Draft UIGEA regulations under fire

5 March 2008

The U.S. Treasury Department and Federal Reserve are still struggling to create and implement regulations to enforce the Unlawful Internet Gambling Enforcement Act more than 16 months after the law's adoption.

The UIGEA prohibits financial institutions from processing financial gambling to Internet gambling companies.

But the regulations proposed by the Treasury Department and Fed last October have generated so much public comment that no regulations have been implemented yet.

"This is an issue that there is so much interest in that we don't want to rush," Treasury Department spokeswoman Jennifer Zuccarelli told Bloomberg News regulatory columnist Cindy Skrzycki this week. "We are just trying to hear from everyone."

Much of the comment directed toward the Treasury department has been highly critical of the burden the proposed regulations placed on banks.

"The definition of what constitutes 'unlawful Internet gambling' is inadequate," the American Bankers Association (ABA) said in a comment letter. "It must be rectified."

The UIGEA defines unlawful Internet gambling as "to place, receive, or otherwise knowingly transmit a bet or wager by any means which involves the use, at least in part, of the Internet where such bet or wager is unlawful under any applicable Federal or State law in the State or Tribal lands in which the bet or wager is initiated, received, or otherwise made."

The law also explicitly states that horse betting, fantasy sports, intrastate wagering and intratribal wagering are exempt from the law.

According to the ABA, these definitions are not specific enough. And the draft regulations don't make the law more clear, but rather shift the burden of determining legality to the banks.

"The Prohibition does not specify which transactions qualify as 'unlawful Internet gambling,' the letter says." Instead, the Prohibition looks to "underlying substantive State and Federal gambling laws and not . . . a general regulatory definition" to determine the scope of what unlawful Internet gambling comprises.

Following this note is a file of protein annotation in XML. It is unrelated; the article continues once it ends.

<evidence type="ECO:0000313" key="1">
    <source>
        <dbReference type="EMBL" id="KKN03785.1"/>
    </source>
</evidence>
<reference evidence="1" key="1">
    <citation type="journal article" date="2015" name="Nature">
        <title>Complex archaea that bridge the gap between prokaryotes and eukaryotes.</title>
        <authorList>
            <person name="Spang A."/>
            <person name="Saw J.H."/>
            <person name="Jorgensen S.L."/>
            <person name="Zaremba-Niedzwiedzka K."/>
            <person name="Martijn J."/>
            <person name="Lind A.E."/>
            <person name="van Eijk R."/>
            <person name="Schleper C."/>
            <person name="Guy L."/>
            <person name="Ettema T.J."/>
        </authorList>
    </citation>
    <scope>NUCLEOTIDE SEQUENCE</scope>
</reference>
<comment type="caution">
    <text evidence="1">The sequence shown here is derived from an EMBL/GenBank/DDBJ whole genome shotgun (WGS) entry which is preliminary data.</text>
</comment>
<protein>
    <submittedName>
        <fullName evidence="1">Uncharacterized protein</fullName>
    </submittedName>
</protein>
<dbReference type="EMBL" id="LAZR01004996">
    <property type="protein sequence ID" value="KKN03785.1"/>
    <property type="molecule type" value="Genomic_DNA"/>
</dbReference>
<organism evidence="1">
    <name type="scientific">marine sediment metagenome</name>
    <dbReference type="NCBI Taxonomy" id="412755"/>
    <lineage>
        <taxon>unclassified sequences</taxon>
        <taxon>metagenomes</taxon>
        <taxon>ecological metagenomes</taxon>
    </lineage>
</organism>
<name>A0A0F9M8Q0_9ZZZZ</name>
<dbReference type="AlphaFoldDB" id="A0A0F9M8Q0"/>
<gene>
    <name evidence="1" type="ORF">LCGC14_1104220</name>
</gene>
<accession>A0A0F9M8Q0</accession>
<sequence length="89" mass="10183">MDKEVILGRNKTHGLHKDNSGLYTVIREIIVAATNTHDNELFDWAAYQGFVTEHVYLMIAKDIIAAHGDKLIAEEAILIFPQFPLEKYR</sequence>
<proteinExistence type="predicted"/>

"ABA believes that requiring banks to be arbiters of gambling laws for all states, as well as federal gambling laws, is infeasible and would place a crippling processing burden and unbounded litigation risk on the nation's payments system participants."

And the horse betting exception just adds to compliance problems, the ABA says.

"According to the Department of the Treasury ...it (UIGEA) in no way requires participants to prevent or prohibit transactions that are lawful under the Interstate Horseracing Act and all other applicable federal statutes.

"Since the Department of Justice has consistently taken the position that the interstate transmission of bets and wagers, including bets and wagers on horse races, violates Federal law, no clear authority exists as to which interpretation banks should follow when implementing the Prohibition.

"If the federal agencies themselves cannot agree on the law, what hope is there that banks can resolve these confounding legal issues?"

"Obviously, we're always willing to work with law enforcement," ABA spokesman Peter E. Garuccio said. "The thing that we guard against most is doing too much police work, which is not the natural purview of banks."

Congress has also taken note of the regulatory burdens that the UIGEA places on banks.

In a February letter to Treasury Secretary Henry Paulson and Federal Reserve Chairman Ben Bernanke, Senators John Sununu (R-NH) and Pete Domenici (R-NM) pleaded with regulators to clarify what constituted an illegal transaction, and what didn't.

"The extensive public comments received on this issue highlight the likelihood that risk-averse financial institutions will simply choose to block every transaction that may be interpreted or could resemble gambling, whether legal or not," the senators wrote.

"Knowing that this is not your intention, we write to urge that any final rules contain a list of restricted transactions and instances that are covered by the law and the corresponding rules."

No public timetable for revising and implementing the UIGEA regulations has been set.

Vin Narayanan

Articles by Vin Narayanan is the former managing editor at Casino City and has been involved in the gaming industry for over a decade Vin is currently based in Hong Kong, where he runs his own consultant group and works as head of gaming and public relations for Mega Digital Entertainment Group.

Before joining Casino City, Vin covered (not all at the same time) sports, politics and elections, wars, technology, celebrities and the Census for USATODAY.com, USA WEEKEND and CNN.